In Depth

Serial podcast: what we learnt from episode 12, What We Know

Millions of listeners tune in as the global podcast phenomenon Serial reaches its conclusion

After listening to the final episode of the global hit podcast Serial, fans of the 12-episode experiment in narrative journalism may come away feeling bereft and perhaps even a little disappointed. As the first season of this audacious project reached its conclusion, it did so with neither an acquittal nor a smoking gun.

With the series now complete, listeners are, in many ways, left no wiser than when the whole thing began as to whether Adnan Syed – the man at the centre of the podcast – is guilty or innocent of the crime for which he was convicted 15 years ago. 

After a year of painstaking investigation and almost three months of broadcast, listeners have become enthralled in the story of the historical murder of teenager Hae Min Lee. 

The podcast has been presented like a crime thriller, with new details of the case revealed each week by journalist Sarah Koenig. In the last instalment, Koenig and her team summarise what they considered to be the facts of the case, and attempted to separate them from speculation and misinformation.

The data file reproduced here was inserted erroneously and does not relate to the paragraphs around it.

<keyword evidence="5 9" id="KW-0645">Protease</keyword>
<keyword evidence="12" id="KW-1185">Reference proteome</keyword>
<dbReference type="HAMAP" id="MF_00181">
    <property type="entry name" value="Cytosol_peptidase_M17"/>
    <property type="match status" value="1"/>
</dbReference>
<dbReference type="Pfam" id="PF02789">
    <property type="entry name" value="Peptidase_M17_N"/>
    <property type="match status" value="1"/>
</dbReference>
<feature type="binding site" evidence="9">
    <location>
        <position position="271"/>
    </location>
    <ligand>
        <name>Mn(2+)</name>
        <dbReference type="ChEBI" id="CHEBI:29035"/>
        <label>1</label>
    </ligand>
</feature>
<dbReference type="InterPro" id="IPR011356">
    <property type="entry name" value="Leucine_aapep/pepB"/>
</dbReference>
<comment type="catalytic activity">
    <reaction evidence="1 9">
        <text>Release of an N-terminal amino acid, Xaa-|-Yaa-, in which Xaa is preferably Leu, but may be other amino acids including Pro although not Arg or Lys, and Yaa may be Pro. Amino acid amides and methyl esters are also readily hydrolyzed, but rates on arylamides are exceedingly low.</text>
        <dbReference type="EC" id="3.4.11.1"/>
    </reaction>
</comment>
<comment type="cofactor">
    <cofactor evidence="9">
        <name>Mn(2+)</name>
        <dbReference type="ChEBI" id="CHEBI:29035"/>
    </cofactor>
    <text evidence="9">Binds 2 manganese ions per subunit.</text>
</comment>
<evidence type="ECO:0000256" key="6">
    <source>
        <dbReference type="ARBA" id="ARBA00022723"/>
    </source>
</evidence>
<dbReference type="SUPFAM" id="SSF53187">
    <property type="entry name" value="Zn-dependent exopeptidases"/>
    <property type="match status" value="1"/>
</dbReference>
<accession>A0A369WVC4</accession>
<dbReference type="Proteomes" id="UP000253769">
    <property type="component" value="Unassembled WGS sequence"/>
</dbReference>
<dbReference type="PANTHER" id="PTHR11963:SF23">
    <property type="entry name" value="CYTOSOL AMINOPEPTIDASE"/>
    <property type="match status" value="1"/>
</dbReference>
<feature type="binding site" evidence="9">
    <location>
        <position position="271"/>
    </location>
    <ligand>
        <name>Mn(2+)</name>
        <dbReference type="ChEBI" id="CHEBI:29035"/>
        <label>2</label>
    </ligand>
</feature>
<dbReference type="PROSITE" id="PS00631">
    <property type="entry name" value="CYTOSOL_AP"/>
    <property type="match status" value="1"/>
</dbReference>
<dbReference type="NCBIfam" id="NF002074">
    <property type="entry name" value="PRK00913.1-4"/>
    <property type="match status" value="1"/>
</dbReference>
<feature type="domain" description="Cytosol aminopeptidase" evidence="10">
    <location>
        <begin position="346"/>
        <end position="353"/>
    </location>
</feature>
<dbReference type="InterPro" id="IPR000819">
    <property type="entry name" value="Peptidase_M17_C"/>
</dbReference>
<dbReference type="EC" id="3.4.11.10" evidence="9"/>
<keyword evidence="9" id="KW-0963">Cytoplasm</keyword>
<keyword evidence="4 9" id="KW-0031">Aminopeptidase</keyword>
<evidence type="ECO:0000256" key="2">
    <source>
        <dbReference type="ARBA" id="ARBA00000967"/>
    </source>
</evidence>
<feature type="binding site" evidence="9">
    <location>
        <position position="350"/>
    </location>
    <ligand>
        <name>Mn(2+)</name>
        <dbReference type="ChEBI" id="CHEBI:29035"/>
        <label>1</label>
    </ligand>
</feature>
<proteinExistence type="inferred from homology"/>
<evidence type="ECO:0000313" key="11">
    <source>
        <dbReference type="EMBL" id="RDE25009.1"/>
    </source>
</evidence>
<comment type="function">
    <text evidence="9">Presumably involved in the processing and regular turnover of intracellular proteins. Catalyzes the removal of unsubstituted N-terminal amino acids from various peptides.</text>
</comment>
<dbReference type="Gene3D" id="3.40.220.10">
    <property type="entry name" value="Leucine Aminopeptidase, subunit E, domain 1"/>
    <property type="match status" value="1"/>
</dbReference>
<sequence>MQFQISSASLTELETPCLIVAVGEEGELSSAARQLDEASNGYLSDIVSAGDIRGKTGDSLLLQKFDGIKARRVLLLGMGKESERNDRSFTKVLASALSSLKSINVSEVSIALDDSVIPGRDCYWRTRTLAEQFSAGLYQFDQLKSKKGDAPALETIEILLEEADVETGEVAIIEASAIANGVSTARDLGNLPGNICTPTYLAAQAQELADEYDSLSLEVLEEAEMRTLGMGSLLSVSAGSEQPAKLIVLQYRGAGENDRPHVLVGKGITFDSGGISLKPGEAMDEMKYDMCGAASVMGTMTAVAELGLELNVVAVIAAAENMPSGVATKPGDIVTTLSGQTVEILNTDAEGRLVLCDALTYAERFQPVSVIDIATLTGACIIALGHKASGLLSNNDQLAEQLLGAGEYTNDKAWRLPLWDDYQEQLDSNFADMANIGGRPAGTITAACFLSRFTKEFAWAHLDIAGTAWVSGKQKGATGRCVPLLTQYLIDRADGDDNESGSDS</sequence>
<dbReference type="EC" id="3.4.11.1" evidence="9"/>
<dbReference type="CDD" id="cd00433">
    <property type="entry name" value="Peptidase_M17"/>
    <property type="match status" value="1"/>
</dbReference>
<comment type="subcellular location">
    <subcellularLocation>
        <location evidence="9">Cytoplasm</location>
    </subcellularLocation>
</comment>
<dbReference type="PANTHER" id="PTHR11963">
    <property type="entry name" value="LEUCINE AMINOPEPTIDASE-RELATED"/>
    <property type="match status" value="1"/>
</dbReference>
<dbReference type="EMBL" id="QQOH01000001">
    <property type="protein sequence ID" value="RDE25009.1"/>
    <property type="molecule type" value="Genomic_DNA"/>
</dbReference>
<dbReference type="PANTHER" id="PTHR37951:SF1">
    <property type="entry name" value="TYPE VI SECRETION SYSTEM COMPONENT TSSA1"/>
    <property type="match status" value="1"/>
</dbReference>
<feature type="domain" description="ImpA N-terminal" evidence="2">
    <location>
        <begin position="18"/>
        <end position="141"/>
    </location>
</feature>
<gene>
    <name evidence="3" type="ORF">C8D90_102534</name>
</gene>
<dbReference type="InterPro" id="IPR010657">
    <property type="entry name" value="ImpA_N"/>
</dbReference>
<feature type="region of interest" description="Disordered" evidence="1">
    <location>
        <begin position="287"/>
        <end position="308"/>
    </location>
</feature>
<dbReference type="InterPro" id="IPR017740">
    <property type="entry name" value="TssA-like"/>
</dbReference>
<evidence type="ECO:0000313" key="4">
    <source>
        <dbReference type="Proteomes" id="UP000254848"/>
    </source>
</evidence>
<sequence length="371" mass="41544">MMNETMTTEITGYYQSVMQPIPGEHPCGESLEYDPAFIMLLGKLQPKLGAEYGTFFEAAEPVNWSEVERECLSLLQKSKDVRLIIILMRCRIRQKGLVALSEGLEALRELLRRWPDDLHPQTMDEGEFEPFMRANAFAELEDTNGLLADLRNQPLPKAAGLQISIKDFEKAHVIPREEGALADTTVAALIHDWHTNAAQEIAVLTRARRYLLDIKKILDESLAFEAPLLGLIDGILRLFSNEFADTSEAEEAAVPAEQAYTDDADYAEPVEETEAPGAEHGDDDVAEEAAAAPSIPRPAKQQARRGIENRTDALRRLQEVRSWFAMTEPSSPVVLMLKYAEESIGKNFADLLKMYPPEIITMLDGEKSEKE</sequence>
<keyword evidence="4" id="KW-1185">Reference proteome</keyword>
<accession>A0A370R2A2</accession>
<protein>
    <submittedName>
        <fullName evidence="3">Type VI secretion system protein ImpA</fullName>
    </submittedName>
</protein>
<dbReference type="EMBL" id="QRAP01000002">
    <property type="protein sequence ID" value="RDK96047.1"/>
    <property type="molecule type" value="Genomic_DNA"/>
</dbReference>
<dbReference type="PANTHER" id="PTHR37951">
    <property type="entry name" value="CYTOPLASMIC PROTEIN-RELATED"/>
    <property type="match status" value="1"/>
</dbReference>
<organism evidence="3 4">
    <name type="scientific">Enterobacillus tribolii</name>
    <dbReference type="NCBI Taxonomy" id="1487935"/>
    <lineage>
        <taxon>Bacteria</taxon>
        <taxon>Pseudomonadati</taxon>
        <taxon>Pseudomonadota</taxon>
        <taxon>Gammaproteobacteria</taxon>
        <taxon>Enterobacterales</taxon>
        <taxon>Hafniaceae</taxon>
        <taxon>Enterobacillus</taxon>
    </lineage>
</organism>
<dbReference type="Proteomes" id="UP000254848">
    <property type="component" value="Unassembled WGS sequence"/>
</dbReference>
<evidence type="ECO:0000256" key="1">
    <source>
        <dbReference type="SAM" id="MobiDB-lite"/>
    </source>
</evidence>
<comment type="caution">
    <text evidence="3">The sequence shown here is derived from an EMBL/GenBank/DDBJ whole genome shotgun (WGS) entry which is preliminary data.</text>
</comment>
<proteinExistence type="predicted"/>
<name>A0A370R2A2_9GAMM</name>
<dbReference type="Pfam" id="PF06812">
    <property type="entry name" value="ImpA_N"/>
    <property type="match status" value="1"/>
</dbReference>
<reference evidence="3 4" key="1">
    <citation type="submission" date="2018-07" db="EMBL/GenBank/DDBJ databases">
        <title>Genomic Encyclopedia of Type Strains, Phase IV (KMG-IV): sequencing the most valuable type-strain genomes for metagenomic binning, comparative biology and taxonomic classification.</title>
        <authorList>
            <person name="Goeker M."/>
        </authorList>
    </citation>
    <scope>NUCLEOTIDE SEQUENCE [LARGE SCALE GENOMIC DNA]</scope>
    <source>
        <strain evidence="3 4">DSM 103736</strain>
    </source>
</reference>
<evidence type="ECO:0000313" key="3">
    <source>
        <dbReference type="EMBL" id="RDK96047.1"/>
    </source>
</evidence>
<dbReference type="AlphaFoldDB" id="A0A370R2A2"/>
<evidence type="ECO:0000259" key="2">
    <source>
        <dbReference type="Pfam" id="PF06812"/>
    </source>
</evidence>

In doing so, she speaks again to some of the key people in the case including Don, Hae’s boyfriend at the time of her death. It emerges that he – like Adnan – never tried to call Hae after she went missing. 

Koenig also speaks to Josh, a former friend of the prosecution’s star witness Jay, whose testimony was crucial to Adnan’s conviction. Much of what Josh says bears out Jay's version of events, and Josh rejects the notion that Jay himself might have been the killer.

In preparation for the final show, Koenig says that she and her producers went back over everything they had assembled throughout the past year, including case files, interviews and cell records.  

The process turns up a few interesting discoveries. First, they manage to find an alternative explanation for the so-called “Nisha call”, a phone call made from Adnan’s phone to his friend Nisha that seemed not to fit with his timeline of events. Their new theory suggests that the call could be nothing more sinister than an accidental "butt dial". 

On the other hand, the producers find evidence that seems to count against Adnan when they locate an architectural sketch that indicates that the Best Buy supermarket where Jay says Adnan called him to come help him bury Hae's body may, as Jay said, have had a public phone. Several witnesses had previously suggested the opposite.

With no confessions and no definitive evidence, Koenig says she and her team can only speculate about what happened on 13 January 1999. "There is no point trying to come up with a most likely story of what happened to Hae because you can't prove it," she says. "Bereft of more facts even the soberest scenario holds no more water than the most hair-brained. In the equation of Adnan's case, all speculation is equally speculative."